THE number of children and young people in Wales who have contacted Childline about child sexual exploitation (CSE) has risen by more than a quarter in the past year, new figures reveal.

The Childline Annual Review 2018/19 shows 167 Welsh youngsters called the service last year – up from 133 the year before – with concerns about CSE.

And this number could be higher still, as 877 callers did not state their country of origin when contacting the NSPCC-supported service.


The yearly report also revealed there were 394 contacts to Childline from Wales on the issue of child sexual abuse (CSA)1.

Across the UK, the 12 Childline bases – including Welsh centres in Cardiff and Prestatyn – delivered 4,500 counselling sessions to children and young people who were coerced or forced into sexual activity – an increase of 16 per cent on 2017/18.

CSE was a factor in more than half of UK-wide counselling sessions (8,841) about sexual abuse.

In more than a third of counselling sessions young people disclosed they were targeted online - usually through social media or video games – often by their peers or people known to them.

Most commonly children received help from Childline because they were forced to perform or watch sexual acts or had been persuaded into sending naked images or videos of themselves - some were threatened with the images being told they would be shared with friends and family.

In Wales, the Welsh Government has committed to overhauling education about healthy relationships with the inclusion of compulsory Relationships and Sexuality Education (RSE) as part of the curriculum from 2022.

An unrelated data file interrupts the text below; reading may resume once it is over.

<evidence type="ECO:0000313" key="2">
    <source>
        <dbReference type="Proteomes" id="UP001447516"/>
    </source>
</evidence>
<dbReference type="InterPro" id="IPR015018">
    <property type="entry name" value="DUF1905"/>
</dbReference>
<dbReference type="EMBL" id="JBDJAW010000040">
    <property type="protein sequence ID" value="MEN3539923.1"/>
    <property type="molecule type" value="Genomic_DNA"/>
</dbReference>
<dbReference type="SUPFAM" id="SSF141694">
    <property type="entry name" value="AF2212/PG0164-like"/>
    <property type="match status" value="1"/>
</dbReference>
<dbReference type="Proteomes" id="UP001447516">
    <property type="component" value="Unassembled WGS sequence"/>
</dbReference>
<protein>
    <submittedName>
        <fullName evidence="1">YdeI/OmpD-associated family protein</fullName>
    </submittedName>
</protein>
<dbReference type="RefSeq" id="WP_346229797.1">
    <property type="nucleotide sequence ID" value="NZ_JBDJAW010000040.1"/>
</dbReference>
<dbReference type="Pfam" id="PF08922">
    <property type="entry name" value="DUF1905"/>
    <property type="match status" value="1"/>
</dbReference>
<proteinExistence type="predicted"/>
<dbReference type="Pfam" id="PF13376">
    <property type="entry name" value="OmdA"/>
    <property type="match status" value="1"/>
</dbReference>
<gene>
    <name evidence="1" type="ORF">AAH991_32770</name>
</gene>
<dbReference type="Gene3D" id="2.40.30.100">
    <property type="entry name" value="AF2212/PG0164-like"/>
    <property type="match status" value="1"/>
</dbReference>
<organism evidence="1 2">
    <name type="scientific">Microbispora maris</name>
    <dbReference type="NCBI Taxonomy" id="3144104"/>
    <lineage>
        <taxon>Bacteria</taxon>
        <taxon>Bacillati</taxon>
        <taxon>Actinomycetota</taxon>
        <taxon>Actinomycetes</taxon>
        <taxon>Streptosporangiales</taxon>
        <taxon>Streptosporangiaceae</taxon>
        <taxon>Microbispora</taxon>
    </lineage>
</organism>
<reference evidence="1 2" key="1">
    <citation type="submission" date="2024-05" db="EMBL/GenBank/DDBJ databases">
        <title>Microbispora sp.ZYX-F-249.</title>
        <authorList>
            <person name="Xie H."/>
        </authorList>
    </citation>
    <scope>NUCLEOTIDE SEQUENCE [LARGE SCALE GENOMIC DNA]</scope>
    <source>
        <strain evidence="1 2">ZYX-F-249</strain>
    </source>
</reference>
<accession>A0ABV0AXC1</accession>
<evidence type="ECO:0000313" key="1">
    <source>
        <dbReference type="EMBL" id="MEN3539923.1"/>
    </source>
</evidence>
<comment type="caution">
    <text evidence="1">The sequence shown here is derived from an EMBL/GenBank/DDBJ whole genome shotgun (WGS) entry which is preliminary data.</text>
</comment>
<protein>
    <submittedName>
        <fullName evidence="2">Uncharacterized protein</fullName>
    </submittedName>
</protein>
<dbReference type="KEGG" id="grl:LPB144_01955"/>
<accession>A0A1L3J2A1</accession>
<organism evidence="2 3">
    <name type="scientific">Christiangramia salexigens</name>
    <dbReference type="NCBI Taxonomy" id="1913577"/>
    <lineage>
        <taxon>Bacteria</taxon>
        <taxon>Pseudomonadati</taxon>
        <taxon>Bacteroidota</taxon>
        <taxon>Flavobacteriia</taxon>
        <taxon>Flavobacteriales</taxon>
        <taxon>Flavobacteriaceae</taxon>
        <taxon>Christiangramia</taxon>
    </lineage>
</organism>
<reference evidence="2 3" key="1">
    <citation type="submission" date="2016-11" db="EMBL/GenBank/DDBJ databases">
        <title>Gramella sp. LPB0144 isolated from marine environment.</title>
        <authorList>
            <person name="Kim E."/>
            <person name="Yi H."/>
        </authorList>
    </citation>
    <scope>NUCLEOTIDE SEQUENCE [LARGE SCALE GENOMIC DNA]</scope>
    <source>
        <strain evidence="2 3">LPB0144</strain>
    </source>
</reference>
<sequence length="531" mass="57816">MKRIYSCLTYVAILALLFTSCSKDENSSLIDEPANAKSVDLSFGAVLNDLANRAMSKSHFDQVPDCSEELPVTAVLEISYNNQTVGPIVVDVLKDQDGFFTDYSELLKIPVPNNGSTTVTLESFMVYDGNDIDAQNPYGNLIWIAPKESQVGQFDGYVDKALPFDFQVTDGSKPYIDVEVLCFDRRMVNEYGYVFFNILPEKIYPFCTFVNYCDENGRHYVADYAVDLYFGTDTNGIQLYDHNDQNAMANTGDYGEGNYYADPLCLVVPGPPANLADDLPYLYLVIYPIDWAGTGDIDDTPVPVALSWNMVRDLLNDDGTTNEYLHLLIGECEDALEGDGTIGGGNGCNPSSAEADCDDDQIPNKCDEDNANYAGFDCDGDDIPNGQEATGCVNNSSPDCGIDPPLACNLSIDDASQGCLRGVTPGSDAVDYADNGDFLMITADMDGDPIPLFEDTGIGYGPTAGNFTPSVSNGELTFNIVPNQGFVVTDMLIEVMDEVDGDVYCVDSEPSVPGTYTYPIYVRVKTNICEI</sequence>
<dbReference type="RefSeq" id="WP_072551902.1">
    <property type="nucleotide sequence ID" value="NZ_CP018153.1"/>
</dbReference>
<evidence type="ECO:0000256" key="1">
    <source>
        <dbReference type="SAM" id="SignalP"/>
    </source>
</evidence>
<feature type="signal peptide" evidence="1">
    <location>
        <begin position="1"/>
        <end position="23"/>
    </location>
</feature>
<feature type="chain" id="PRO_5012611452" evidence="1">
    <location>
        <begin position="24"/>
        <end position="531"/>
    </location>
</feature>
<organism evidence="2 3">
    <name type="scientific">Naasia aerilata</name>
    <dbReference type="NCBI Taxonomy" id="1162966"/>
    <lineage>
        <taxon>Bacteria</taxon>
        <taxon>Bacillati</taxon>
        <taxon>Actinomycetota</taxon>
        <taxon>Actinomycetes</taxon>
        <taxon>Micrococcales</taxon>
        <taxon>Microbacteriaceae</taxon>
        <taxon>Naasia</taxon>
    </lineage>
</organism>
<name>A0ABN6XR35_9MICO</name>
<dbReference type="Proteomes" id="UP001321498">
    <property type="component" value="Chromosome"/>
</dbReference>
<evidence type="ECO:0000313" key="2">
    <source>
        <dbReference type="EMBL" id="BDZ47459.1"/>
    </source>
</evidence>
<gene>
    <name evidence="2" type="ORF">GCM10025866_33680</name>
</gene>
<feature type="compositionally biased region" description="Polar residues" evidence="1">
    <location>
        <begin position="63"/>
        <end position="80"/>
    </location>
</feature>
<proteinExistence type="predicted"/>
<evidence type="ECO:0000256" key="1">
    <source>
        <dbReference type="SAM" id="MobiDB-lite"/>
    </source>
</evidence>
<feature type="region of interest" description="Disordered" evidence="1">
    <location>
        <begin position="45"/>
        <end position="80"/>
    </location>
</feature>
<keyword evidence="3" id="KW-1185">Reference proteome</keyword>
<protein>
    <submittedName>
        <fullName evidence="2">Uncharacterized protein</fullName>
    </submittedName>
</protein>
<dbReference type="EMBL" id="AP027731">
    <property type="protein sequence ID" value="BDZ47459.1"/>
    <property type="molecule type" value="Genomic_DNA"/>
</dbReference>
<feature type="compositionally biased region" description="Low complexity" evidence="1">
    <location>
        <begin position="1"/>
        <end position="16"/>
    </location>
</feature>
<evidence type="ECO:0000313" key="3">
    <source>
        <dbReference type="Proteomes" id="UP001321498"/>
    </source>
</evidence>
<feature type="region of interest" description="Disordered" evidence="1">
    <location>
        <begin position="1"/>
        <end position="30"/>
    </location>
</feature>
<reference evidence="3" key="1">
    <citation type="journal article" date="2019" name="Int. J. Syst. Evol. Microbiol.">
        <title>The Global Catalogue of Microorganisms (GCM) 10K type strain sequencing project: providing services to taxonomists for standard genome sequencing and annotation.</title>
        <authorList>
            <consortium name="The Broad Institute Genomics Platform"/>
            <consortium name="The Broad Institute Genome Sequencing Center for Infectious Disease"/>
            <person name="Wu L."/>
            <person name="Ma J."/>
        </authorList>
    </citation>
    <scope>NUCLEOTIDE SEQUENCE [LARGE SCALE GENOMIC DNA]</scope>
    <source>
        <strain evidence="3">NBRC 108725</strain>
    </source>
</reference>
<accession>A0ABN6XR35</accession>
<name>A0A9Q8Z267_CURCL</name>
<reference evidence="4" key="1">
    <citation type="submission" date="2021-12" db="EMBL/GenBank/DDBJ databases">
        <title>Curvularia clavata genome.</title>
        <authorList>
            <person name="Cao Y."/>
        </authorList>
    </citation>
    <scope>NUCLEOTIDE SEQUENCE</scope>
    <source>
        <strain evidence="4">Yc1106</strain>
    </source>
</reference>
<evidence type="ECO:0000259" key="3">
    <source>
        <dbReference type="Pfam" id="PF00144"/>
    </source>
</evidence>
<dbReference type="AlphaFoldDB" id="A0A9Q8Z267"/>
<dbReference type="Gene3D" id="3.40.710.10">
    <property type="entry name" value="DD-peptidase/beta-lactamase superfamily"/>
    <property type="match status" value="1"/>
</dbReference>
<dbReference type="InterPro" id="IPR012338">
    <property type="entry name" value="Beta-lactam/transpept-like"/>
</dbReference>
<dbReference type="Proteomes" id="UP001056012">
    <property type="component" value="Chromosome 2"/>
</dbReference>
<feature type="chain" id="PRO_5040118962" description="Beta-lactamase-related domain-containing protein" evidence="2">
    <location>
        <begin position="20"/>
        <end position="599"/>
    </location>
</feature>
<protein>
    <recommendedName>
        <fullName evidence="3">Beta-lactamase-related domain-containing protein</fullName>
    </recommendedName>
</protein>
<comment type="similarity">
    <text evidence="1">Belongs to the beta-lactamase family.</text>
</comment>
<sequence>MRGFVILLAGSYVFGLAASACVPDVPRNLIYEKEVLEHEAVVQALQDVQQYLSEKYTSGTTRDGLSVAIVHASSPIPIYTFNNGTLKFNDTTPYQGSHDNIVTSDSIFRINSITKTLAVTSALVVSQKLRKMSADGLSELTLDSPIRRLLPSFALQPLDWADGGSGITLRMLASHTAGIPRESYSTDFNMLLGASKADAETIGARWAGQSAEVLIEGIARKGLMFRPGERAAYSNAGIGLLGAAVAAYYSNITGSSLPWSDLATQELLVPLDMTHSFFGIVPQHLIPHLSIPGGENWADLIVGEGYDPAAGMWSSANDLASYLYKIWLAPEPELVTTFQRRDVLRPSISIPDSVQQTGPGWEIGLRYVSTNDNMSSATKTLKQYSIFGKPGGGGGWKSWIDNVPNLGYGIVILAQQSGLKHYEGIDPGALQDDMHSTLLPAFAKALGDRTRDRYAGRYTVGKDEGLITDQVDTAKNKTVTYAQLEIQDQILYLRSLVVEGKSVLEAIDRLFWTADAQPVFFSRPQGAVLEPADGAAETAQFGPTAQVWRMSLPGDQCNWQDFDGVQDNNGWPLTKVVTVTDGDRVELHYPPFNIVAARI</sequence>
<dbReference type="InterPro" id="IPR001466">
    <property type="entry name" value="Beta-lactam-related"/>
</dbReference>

The Childline Annual Review also shows the biggest jump – up a quarter - in the amount of 16-18 year olds receiving counselling for sexual exploitation.

Des Mannion, the head of NSPCC Cymru/Wales, said: “Child sexual exploitation is all-too-often a hidden crime.


“Sadly, we are hearing from young people every day who are being manipulated or blackmailed into carrying out sexual acts.

“For many this impacts on their mental health and leaves them feeling isolated from the people closest to them. Some turn to self-harm, alcohol or substance misuse as ways of coping with their experiences.

“Everyone must be prepared to confront this problem, from government right through to schools, parents, professionals, and us at Childline.

“The Welsh Government will be teaching all children about healthy relationships from 2022 which aims to provide young people with the information they need to identify what is an unhealthy relationship.

“It is vital that Welsh Government now focus on training the specialist teachers that Wales needs to effectively deliver relationships and sexuality education.

“But we must not forget also that Childline needs more volunteers to make sure they can be there for every child who needs our help, at all times of day and night.”